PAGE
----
Is Email on the Outs with Today's Youth?

By Cindy Waxer February 08, 2011

Will email head the way of the post office? That’s a distinct possibility according to the findings of a recent comScore study. The comScore 2010 U.S. Digital Year in Review, an annual report on the prevailing digital trends of the past year and their implications for the future, reveals that total web email usage dropped 8 percent in the past year, with an eye-popping 59 percent decline in use among people between the ages of 12-17.

Usage also dipped 1 percent among 18-24 year olds, 18 percent among 25-35 year olds, 8 percent among 35-44 year olds and 12 percent among the 45-54 demographic.

As for today’s baby boomers, usage rates actually increased – a 22 percent increase among 55-64 year olds and 28 percnet among those 65 and older. 

So why all this email attrition? According to the comScore study, today’s teens are spending more time on social networking sites such as Facebook and Twitter. In fact, social networking usage climbed 3.8 percent to 14 percent of all time spent online.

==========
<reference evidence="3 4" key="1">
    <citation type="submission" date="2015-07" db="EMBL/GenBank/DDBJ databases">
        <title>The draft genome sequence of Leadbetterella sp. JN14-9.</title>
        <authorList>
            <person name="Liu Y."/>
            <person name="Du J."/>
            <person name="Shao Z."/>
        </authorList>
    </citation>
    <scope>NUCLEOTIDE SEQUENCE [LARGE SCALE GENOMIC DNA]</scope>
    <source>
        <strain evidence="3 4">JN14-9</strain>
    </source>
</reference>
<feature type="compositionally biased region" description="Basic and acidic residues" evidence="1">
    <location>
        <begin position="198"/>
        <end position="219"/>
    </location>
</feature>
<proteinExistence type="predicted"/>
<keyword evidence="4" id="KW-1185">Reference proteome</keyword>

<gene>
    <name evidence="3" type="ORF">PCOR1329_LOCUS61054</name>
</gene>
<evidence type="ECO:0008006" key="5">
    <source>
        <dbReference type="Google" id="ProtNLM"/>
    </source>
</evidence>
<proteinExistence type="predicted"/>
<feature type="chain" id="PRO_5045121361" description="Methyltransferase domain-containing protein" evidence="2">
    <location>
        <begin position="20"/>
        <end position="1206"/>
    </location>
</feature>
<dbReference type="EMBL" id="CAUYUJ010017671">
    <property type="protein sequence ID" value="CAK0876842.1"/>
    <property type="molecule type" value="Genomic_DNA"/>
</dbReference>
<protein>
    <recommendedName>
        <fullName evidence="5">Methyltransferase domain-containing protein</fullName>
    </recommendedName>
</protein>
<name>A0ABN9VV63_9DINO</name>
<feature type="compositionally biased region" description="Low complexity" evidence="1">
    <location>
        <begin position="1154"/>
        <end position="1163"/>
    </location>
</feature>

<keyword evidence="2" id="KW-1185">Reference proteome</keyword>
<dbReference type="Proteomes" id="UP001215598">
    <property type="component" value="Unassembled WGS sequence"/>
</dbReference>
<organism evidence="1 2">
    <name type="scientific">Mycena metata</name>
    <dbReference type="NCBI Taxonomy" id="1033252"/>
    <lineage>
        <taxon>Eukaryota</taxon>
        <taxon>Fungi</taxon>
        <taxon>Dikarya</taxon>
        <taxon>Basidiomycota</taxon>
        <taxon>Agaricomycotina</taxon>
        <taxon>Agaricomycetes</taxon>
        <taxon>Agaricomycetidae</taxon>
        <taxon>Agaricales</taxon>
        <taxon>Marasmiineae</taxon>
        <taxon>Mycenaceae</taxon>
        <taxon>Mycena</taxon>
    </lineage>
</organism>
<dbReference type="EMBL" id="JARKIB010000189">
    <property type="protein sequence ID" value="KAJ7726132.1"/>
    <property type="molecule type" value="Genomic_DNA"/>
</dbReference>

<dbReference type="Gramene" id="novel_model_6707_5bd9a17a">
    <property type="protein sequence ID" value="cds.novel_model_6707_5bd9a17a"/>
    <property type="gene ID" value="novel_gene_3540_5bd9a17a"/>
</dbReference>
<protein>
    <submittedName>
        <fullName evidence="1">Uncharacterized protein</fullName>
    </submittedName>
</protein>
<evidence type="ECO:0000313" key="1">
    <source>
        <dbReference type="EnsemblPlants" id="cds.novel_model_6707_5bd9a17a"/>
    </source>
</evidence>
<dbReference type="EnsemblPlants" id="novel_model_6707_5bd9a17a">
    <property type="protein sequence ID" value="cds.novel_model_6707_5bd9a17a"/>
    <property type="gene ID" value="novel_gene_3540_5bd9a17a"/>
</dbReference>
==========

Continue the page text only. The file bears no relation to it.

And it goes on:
In the meantime, reports that Facebook is making the mobile market a top priority this year. That’s according to the company's chief technology officer Bret Taylor who noted plans to improve the experience of its mobile users at January’s Inside Social Apps conference in San Francisco. Taylor said that more than 200 million people regularly access Facebook through their mobile device, and that this group of users is nearly twice as active as those who check their page using a desktop computer, according to the Wall Street Journal.

Taylor noted that it has created a bit of a fragmented user experience because Facebook has so many different mobile platforms -- each of which offers a specially designed look and feel. Taylor said that when Facebook adds a new feature, the company needs to update seven different mobile platforms, including Android, iOS and

“It’s an incredible challenge,” Taylor said. “And there’s feature-skew."

So, Facebook's plan for 2011 is to rework its mobile platforms so that they all offer a similar user experience. To help with this transition, Facebook will look to HTML5.

Edited by Jamie Epstein

TechZone360 Contributing Editor

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